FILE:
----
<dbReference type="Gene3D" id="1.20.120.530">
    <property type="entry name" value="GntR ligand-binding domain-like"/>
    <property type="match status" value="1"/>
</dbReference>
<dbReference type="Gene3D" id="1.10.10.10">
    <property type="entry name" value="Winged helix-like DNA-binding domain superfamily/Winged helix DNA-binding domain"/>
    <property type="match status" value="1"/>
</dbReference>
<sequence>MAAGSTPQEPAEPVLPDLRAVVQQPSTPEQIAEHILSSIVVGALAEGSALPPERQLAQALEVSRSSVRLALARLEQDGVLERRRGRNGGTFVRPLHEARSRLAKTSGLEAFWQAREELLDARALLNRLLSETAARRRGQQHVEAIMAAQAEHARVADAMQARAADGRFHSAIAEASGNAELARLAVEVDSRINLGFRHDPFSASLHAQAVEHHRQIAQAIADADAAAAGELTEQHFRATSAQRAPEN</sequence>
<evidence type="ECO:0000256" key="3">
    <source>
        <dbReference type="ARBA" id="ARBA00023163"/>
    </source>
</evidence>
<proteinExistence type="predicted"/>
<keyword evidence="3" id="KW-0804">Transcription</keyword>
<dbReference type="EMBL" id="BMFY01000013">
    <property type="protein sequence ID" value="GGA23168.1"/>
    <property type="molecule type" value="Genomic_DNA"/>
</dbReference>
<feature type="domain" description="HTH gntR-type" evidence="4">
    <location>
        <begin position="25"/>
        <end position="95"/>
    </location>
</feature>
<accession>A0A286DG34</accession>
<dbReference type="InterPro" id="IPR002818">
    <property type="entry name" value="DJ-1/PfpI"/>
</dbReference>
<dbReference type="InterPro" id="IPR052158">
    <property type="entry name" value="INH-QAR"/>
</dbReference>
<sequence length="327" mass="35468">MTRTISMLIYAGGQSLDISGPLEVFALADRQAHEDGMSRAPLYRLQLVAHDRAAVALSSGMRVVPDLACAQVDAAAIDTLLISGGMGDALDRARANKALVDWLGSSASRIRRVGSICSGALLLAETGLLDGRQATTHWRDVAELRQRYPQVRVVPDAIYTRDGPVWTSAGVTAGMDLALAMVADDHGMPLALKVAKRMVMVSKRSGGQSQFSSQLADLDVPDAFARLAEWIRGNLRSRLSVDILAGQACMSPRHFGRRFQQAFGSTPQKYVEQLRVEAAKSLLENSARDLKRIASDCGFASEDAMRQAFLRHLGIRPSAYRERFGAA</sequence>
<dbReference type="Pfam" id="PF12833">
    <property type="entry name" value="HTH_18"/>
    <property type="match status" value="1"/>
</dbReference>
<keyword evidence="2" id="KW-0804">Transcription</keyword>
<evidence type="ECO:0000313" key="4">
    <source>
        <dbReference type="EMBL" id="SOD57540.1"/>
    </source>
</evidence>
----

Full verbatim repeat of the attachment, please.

<dbReference type="Gene3D" id="1.20.120.530">
    <property type="entry name" value="GntR ligand-binding domain-like"/>
    <property type="match status" value="1"/>
</dbReference>
<dbReference type="Gene3D" id="1.10.10.10">
    <property type="entry name" value="Winged helix-like DNA-binding domain superfamily/Winged helix DNA-binding domain"/>
    <property type="match status" value="1"/>
</dbReference>
<sequence>MAAGSTPQEPAEPVLPDLRAVVQQPSTPEQIAEHILSSIVVGALAEGSALPPERQLAQALEVSRSSVRLALARLEQDGVLERRRGRNGGTFVRPLHEARSRLAKTSGLEAFWQAREELLDARALLNRLLSETAARRRGQQHVEAIMAAQAEHARVADAMQARAADGRFHSAIAEASGNAELARLAVEVDSRINLGFRHDPFSASLHAQAVEHHRQIAQAIADADAAAAGELTEQHFRATSAQRAPEN</sequence>
<evidence type="ECO:0000256" key="3">
    <source>
        <dbReference type="ARBA" id="ARBA00023163"/>
    </source>
</evidence>
<proteinExistence type="predicted"/>
<keyword evidence="3" id="KW-0804">Transcription</keyword>
<dbReference type="EMBL" id="BMFY01000013">
    <property type="protein sequence ID" value="GGA23168.1"/>
    <property type="molecule type" value="Genomic_DNA"/>
</dbReference>
<feature type="domain" description="HTH gntR-type" evidence="4">
    <location>
        <begin position="25"/>
        <end position="95"/>
    </location>
</feature>
<accession>A0A286DG34</accession>
<dbReference type="InterPro" id="IPR002818">
    <property type="entry name" value="DJ-1/PfpI"/>
</dbReference>
<dbReference type="InterPro" id="IPR052158">
    <property type="entry name" value="INH-QAR"/>
</dbReference>
<sequence length="327" mass="35468">MTRTISMLIYAGGQSLDISGPLEVFALADRQAHEDGMSRAPLYRLQLVAHDRAAVALSSGMRVVPDLACAQVDAAAIDTLLISGGMGDALDRARANKALVDWLGSSASRIRRVGSICSGALLLAETGLLDGRQATTHWRDVAELRQRYPQVRVVPDAIYTRDGPVWTSAGVTAGMDLALAMVADDHGMPLALKVAKRMVMVSKRSGGQSQFSSQLADLDVPDAFARLAEWIRGNLRSRLSVDILAGQACMSPRHFGRRFQQAFGSTPQKYVEQLRVEAAKSLLENSARDLKRIASDCGFASEDAMRQAFLRHLGIRPSAYRERFGAA</sequence>
<dbReference type="Pfam" id="PF12833">
    <property type="entry name" value="HTH_18"/>
    <property type="match status" value="1"/>
</dbReference>
<keyword evidence="2" id="KW-0804">Transcription</keyword>
<evidence type="ECO:0000313" key="4">
    <source>
        <dbReference type="EMBL" id="SOD57540.1"/>
    </source>
</evidence>